Upon reopening the case and amending the debtors' schedules, the trustee sought to be substituted as plaintiff. Prior to ruling on the motion to substitute, Superior Crewboats moved to dismiss the lawsuit, which the district court denied. On appeal, the Fifth Circuit Court of Appeals reversed the district court and held that the doctrine of judicial estoppel barred the lawsuit. Superior Crewboats, 374 F.3d at 335-36.

Specifically, the Fifth Circuit held that the debtors had an affirmative duty to disclose the asset, even though the claim was unliquidated and contingent, and that the failure to disclose was tantamount to a representation that no such change existed. Id. The Fifth Circuit then held that the discharge and closing of the debtors' bankruptcy case as a no-asset case was an acceptance of the prior position that no claim existed. Id. Also, the debtors had knowledge of the claim, which prohibited any finding that the failure to disclose was inadvertent. Id. Although not addressing the trustee's ability to pursue the lawsuit, the trustee stands in the shoes of the debtors, and prior positions of a debtor are imputed to a subsequently appointed trustee.

Similarly, the court in Rosenshein v. Kleban held that the doctrine of judicial estoppel prohibited a post-confirmation debtor from asserting claims that were not disclosed prior to confirmation for its own benefit. 918 F.Supp. 98, 103 (S.D.N.Y. 1996). However, the Rosenshein court held that the judicial estoppel doctrine would not prohibit debtors, creditors or trustees from asserting previously undisclosed claims for the benefit of the creditor body. Id.

Yet not all jurisdictions apply the same standards for the judicial estoppel doctrine. Specifically, the Tenth Circuit adopted a slightly different set of factors for judicial estoppel. See, e.g., Golfland Entertainment Centers Inc. v. Peak Investment Inc., 119 F.3d 852 (10th Cir. 1997). Although Golfland addressed an unsuccessful bidder's assertions that the debtor was judicially estopped from changing the terms of the bid procedure, the Tenth Circuit declined to apply the judicial estoppel doctrine. Golfland, 119 F.3d at 858. The Tenth Circuit noted that judicial estoppel required, inter alia, the party adopting the inconsistent position to have succeeded in the earlier litigation and a detrimental change in position as a result of reasonable reliance on that conduct. Id. (citing Paul v. Monts, 906 F.2d 1468, 1473 (10th Cir. 1990)).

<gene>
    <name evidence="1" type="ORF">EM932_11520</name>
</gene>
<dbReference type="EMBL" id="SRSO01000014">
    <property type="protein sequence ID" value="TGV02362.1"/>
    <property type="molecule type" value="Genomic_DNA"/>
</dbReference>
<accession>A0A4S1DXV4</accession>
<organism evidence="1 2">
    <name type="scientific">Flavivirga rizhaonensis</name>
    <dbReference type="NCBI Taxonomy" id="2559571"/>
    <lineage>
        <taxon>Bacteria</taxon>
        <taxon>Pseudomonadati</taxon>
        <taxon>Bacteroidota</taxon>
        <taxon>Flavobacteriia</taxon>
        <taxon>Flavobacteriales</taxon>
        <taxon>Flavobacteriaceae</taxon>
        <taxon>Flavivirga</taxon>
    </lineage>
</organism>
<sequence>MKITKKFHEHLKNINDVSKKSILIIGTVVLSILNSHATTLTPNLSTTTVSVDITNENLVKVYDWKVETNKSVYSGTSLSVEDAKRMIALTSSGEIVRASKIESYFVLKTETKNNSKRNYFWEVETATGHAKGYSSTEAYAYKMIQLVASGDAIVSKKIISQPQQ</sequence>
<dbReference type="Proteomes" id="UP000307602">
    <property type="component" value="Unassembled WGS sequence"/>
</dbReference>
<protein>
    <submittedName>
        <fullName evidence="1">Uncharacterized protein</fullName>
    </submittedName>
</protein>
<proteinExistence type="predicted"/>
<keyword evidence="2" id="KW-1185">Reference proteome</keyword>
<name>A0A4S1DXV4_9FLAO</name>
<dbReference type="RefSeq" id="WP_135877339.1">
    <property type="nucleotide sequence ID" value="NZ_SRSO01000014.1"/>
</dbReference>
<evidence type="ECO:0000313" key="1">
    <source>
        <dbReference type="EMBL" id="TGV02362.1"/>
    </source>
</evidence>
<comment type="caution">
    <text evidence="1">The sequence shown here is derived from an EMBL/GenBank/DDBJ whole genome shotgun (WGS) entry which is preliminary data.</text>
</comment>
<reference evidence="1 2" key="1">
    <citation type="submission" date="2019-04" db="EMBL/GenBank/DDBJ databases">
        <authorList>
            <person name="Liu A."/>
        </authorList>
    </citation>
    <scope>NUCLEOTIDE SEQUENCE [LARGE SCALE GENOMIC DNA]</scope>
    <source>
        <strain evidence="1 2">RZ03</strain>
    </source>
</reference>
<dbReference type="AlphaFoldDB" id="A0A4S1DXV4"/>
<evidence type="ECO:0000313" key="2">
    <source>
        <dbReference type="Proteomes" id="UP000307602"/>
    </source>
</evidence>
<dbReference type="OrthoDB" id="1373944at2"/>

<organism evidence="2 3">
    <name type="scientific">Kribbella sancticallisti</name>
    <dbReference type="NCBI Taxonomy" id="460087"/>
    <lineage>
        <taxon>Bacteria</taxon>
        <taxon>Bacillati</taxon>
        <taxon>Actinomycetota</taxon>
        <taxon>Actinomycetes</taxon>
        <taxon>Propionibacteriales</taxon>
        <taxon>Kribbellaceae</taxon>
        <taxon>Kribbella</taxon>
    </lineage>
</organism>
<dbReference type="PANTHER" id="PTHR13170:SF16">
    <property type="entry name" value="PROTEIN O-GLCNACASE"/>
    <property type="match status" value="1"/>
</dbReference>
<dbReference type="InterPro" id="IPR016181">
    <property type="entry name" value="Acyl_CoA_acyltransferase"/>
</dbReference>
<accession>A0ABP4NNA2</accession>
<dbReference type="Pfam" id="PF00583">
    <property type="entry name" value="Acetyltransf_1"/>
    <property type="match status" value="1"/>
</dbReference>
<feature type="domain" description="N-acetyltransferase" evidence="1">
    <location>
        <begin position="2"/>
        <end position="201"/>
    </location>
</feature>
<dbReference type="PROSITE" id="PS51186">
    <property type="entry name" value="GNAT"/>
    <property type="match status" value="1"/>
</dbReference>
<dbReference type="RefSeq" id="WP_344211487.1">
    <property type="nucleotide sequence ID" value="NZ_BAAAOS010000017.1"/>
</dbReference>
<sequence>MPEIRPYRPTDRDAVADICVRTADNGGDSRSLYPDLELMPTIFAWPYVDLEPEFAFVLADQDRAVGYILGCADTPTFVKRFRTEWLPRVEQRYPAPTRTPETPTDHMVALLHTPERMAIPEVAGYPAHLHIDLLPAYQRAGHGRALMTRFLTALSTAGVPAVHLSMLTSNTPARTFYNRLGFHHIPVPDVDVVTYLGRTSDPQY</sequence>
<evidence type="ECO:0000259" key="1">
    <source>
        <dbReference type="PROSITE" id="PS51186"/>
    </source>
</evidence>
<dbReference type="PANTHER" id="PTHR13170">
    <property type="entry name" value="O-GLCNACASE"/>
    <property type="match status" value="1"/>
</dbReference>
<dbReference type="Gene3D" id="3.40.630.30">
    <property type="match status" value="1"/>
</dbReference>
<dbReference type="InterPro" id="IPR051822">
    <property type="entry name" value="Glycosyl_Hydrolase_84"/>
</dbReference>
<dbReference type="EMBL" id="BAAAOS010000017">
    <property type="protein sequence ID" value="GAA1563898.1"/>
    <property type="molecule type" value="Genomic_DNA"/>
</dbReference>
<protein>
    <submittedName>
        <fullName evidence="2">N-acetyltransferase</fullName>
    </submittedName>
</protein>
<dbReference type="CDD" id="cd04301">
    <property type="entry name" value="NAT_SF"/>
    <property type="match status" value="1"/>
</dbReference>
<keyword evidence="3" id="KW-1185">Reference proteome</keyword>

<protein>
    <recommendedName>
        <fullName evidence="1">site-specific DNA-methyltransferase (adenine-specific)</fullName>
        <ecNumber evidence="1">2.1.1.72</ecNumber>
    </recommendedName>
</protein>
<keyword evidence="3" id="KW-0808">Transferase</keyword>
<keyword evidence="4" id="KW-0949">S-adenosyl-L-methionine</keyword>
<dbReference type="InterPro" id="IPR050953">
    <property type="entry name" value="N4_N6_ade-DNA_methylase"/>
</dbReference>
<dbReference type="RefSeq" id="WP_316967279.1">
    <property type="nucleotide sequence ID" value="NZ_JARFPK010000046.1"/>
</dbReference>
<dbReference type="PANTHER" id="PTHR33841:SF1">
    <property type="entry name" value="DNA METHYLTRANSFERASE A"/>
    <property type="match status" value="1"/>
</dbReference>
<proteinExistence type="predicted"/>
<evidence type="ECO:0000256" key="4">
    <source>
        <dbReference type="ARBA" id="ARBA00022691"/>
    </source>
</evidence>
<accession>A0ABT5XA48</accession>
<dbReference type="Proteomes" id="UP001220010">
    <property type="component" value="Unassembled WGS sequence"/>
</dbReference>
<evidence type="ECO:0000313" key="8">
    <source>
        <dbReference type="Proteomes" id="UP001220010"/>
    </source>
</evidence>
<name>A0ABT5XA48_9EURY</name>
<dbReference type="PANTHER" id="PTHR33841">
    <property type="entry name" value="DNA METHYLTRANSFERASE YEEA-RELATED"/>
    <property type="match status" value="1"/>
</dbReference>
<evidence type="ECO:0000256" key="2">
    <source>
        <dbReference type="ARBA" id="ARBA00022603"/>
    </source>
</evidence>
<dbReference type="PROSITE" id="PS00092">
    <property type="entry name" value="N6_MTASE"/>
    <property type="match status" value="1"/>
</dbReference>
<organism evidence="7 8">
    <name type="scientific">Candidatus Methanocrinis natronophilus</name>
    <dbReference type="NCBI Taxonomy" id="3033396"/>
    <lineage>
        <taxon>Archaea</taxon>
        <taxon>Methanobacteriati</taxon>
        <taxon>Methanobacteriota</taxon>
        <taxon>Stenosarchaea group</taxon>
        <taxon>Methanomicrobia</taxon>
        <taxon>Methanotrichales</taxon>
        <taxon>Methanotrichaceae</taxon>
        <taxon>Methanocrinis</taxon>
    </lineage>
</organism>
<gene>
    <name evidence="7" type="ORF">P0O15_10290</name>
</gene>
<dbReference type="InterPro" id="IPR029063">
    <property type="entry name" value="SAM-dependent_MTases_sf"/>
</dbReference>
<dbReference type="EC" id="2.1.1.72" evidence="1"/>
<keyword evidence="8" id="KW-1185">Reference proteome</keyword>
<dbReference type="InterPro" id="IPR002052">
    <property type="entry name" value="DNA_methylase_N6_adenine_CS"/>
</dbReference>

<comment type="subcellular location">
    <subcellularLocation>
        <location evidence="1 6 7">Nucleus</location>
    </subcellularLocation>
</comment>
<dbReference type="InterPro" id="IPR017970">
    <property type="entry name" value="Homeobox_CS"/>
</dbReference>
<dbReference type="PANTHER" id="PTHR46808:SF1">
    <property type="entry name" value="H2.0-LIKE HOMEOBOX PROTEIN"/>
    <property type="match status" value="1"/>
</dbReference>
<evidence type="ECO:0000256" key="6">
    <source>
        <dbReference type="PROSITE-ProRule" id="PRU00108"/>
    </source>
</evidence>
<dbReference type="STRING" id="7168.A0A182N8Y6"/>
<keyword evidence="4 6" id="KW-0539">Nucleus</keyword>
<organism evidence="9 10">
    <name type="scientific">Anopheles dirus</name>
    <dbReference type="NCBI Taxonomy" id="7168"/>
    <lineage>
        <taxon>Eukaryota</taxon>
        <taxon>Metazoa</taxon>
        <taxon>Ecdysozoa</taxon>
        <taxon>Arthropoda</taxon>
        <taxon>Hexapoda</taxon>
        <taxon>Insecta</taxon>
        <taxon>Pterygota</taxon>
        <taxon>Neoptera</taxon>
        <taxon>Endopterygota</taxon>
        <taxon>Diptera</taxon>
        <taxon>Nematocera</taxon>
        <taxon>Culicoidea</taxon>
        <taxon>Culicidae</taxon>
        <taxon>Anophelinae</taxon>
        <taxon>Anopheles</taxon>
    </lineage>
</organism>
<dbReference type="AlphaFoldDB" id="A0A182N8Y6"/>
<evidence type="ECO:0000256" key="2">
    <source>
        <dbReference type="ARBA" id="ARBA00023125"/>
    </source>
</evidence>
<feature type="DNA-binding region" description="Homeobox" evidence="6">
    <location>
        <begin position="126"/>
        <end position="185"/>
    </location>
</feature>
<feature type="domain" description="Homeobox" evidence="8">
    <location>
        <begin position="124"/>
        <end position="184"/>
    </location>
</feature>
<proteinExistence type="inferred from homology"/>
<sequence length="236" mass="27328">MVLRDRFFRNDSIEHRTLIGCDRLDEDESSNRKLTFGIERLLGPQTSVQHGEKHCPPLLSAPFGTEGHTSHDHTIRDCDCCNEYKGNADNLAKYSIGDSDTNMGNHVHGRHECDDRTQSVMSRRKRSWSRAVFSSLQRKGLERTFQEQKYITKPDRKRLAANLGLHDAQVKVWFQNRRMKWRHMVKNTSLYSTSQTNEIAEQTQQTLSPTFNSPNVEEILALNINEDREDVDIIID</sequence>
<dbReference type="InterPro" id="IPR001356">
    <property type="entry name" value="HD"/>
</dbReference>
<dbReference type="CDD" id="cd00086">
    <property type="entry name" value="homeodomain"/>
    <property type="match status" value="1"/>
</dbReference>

More importantly, the Tenth Circuit has generally refused to apply the doctrine of judicial estoppel as being inconsistent with the spirit of the Federal Rules of Civil Procedure. United States v. 49.01 Acres of Land, More or Less, 802 F.2d 387, 390 (10th Cir. 1986) (citing Parkinson v. California, 233 F.2d 432, 438 (10th Cir. 1956)). While Golfland indicated a willingness to apply the doctrine of judicial estoppel under the proper circumstances, it remains a matter of judicial discretion as courts uniformly agree that judicial estoppel protects the courts, not the litigants. Superior Crewboats, 374 F.3d at 334; Golfland, 119 F.3d at 858; Associated Vintage Group, 283 B.R. at 566.

Just as with the necessary level of specificity to acquire standing post-confirmation, the applicability of the judicial estoppel doctrine will vary by jurisdiction. Thus, a careful review of the applicable standard is important, even in the plan-formulation stage.


The time to consider post-confirmation standing and the doctrine of judicial estoppel, not to mention res judicata and equitable estoppel (not discussed herein for brevity's sake), is at plan formulation. Unfortunately, the demands of reorganizing a debtor and the myriad legal issues facing plan proponents often result in parties ignoring such issues.

Depending on the forum, plan proponents may or may not need to make such an analysis. However, this requires the expenditure of time and energy to determine beforehand the applicable standard of the forum. Otherwise, plan proponents beware: Defendants lie in wait for those that assume general reservations are sufficient.

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Sunday, May 1, 2005